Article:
How Employee Engagement Supports Talent Optimization

March 13, 2020 at 8:00 am
Wooden gears.

Engaged employees help businesses run more smoothly.

Earlier posts on this blog have already established that employee engagement is both important for a company’s success and so essential for employees that it needs to start before a new hire even comes on board.

This post will explore the ways in which employee engagement supports talent optimization, which will create even more success and help companies experience all the benefits of having the best possible, most engaged talent in all areas of their business.

Employee engagement is not easy to achieve, nor is it common to most companies. Some crucial elements of engaging employees are the following:

  • Creating open and safe lines of communication
  • Sharing the company’s culture and vision
  • Asking for employee input and showing that the company values it
  • Creating a sense of purpose for each job
  • Recognizing effort and achievement
  • Rewarding success

Whatever it takes, companies need to find ways to let employees know that the company is on their side and wants–no, needs–them to be the best they can possibly be. When employees feel deeply that everyone at work is in it together, their engagement levels rise. When they get the sense that their work matters, they will engage at a deeper level in order to be worthy of that purpose.

And when they are placed in the right job for their skills and personality, they will naturally be engaged at work and find it easier to give their best. That’s where talent optimization comes in.

Talent optimization makes employee engagement more likely.

Talent optimization is part of the employee engagement equation in more ways than one. If you can bring in tools that foster talent optimization like cognitive and behavioral assessments as part of the hiring process, it will help you match particular strengths and areas of challenge with each job.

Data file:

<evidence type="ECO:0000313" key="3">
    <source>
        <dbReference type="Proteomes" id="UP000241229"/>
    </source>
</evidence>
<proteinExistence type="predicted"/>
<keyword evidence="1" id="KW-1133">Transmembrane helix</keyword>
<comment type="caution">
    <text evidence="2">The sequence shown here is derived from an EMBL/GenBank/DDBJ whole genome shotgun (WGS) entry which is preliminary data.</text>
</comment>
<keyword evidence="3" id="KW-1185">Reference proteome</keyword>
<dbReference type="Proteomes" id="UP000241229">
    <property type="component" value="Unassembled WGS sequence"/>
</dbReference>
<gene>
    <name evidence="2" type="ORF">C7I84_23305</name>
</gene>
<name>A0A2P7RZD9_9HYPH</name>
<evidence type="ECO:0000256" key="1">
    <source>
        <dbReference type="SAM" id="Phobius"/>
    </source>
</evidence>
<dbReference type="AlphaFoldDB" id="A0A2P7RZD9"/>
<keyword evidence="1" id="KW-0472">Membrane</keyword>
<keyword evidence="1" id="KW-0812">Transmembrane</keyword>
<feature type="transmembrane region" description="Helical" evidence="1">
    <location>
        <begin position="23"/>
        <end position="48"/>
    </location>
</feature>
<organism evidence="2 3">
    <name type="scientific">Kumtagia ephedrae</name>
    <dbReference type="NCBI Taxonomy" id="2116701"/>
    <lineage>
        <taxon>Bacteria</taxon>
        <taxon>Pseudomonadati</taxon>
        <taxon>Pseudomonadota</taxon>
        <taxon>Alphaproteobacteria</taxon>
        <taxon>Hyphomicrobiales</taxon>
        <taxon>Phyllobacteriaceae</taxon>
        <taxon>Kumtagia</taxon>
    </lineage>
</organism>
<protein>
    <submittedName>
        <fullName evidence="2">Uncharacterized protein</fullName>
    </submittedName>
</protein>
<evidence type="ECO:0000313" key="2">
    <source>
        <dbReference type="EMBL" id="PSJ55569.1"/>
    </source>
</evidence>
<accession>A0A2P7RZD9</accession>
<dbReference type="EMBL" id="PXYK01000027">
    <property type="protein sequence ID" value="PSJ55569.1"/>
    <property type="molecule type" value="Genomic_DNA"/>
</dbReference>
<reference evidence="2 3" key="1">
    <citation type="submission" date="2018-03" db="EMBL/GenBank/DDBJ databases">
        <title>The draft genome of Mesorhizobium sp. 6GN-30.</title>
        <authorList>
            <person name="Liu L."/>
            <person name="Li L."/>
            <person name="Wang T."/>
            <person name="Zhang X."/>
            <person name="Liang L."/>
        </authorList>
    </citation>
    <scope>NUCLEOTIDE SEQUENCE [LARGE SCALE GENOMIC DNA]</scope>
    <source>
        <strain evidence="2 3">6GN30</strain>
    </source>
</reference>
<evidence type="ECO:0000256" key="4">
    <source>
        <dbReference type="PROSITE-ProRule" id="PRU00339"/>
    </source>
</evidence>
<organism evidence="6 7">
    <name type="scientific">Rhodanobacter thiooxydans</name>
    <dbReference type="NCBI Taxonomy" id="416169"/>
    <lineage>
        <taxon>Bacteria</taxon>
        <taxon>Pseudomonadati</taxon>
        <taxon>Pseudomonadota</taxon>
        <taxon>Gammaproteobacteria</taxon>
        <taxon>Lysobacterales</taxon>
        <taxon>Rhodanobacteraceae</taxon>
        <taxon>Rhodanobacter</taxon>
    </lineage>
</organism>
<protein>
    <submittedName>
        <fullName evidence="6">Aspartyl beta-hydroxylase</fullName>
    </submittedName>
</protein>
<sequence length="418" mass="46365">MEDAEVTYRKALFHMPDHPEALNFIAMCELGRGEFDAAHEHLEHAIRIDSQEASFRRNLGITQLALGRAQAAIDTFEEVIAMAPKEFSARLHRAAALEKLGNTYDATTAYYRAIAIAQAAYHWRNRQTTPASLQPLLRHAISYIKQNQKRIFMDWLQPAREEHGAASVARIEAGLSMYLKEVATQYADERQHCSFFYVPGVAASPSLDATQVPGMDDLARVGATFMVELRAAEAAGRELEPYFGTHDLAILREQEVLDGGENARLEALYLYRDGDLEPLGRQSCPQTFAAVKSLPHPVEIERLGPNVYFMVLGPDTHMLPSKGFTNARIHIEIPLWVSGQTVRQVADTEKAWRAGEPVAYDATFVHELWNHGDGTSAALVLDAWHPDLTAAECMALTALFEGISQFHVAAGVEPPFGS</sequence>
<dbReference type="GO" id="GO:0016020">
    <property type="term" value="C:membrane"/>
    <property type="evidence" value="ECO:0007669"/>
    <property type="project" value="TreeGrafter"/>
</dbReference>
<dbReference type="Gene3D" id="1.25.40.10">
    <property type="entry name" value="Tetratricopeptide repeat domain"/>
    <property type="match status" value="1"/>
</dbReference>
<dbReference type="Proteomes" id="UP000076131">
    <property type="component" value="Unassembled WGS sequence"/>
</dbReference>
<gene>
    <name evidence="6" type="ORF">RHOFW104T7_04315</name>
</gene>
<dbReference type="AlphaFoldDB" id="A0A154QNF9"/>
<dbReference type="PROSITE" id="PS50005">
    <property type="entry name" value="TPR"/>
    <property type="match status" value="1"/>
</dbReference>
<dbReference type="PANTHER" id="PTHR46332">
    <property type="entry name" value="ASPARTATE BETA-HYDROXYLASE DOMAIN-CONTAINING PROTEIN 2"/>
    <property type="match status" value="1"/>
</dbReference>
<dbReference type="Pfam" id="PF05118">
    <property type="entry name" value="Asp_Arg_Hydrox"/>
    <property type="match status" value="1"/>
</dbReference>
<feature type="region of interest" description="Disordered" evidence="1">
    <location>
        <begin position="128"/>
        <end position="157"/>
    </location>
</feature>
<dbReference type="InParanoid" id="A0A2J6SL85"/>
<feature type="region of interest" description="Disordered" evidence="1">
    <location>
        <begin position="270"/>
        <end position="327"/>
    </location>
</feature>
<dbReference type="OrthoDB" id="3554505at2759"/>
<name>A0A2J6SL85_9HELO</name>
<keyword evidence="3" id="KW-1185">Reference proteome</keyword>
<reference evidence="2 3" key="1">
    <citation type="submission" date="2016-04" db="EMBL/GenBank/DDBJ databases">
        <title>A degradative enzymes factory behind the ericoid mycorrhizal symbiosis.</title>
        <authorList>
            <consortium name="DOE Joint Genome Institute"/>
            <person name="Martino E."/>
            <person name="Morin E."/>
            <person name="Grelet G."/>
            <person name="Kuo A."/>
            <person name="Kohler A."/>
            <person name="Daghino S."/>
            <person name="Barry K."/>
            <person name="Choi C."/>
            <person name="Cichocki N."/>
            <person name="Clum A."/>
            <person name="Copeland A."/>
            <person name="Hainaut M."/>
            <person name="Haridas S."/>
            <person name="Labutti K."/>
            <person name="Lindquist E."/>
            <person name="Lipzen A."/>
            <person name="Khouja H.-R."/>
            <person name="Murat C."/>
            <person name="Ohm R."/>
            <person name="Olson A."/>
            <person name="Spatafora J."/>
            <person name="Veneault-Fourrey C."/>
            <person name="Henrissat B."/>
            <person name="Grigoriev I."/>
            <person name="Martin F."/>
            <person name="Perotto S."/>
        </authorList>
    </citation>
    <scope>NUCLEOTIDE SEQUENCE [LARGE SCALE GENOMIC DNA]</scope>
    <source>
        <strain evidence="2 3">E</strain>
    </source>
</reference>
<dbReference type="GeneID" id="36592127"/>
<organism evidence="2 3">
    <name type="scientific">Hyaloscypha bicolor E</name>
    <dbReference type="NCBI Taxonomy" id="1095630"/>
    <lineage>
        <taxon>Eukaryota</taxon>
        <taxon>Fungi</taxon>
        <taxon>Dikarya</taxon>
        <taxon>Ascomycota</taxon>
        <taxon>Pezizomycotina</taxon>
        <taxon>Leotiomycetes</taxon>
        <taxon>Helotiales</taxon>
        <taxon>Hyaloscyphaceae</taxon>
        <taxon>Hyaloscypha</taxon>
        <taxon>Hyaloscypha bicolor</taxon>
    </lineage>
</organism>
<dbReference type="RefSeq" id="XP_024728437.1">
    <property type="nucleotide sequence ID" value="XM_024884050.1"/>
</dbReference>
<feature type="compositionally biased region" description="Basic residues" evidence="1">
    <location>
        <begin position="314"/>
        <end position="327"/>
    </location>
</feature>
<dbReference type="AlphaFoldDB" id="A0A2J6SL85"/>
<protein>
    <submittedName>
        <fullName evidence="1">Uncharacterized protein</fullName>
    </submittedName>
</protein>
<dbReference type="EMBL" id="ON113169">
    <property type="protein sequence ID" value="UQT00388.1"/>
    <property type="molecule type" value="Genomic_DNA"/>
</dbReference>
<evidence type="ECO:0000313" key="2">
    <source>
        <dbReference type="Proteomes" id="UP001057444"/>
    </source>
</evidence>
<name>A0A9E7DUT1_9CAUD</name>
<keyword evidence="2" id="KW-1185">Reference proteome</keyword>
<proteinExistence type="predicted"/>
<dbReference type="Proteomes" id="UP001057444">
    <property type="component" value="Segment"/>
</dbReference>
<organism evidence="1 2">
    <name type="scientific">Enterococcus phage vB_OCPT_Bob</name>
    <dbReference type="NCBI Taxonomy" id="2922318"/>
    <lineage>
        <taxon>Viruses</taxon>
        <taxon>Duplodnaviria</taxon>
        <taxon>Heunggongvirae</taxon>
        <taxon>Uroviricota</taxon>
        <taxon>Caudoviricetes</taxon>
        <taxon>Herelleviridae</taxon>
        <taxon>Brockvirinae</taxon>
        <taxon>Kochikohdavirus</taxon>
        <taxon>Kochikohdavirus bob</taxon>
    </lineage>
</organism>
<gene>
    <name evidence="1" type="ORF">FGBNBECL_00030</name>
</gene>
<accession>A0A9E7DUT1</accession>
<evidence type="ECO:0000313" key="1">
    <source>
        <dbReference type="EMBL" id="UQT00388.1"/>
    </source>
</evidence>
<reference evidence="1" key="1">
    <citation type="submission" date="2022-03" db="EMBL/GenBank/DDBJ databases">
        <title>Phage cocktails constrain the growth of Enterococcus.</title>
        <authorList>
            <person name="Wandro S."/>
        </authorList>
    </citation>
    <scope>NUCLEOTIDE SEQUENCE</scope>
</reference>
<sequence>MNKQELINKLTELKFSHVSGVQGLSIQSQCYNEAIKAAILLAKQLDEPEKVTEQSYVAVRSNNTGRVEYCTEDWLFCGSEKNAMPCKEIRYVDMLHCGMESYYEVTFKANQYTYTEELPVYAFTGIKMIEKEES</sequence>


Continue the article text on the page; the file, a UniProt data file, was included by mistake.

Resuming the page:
When you get the right people in the right jobs, it helps engagement at almost an instinctive level. Instead of having to make an effort to fight against their nature to complete tasks, employees can put that effort toward productive work.

For example, when an introvert takes a sales job, it is bound to be draining for them even if they are successful. Eventually, engagement levels are bound to fall as the job gets harder and harder to maintain. There may be a falling off of quotas and a feeling that they just aren’t doing a good job, which could cause further disengagement.

For an extrovert, on the other hand, a sales job can play right into their strengths as a people-oriented person who naturally reaches out to and connects with others. Extroverts are energized by contact with others instead of drained. This fosters even more engagement, which leads to higher sales and both the employee and company benefit.

The cycle of employee engagement and talent optimization.

It doesn’t only hold true that talent optimization helps employee engagement, however. The reverse is also true. It is only when employees are engaged that talent optimization will have the full support that it needs.

Using various assessments during the hiring process is a good way to make sure talent is optimized right out of the gate, but what about existing employees? That’s where the other side of the cycle takes place, in that using assessments for existing employees will lead to greater talent optimization that will support and foster engagement.

When talent assessments are used with existing employees, a number of things can happen. In some cases, the assessments reveal skills gaps that can be addressed through retraining or continuing education. Other times, insight about aspects of their work style or behavioral traits can bring clarity to their view of work or to management’s view of their work.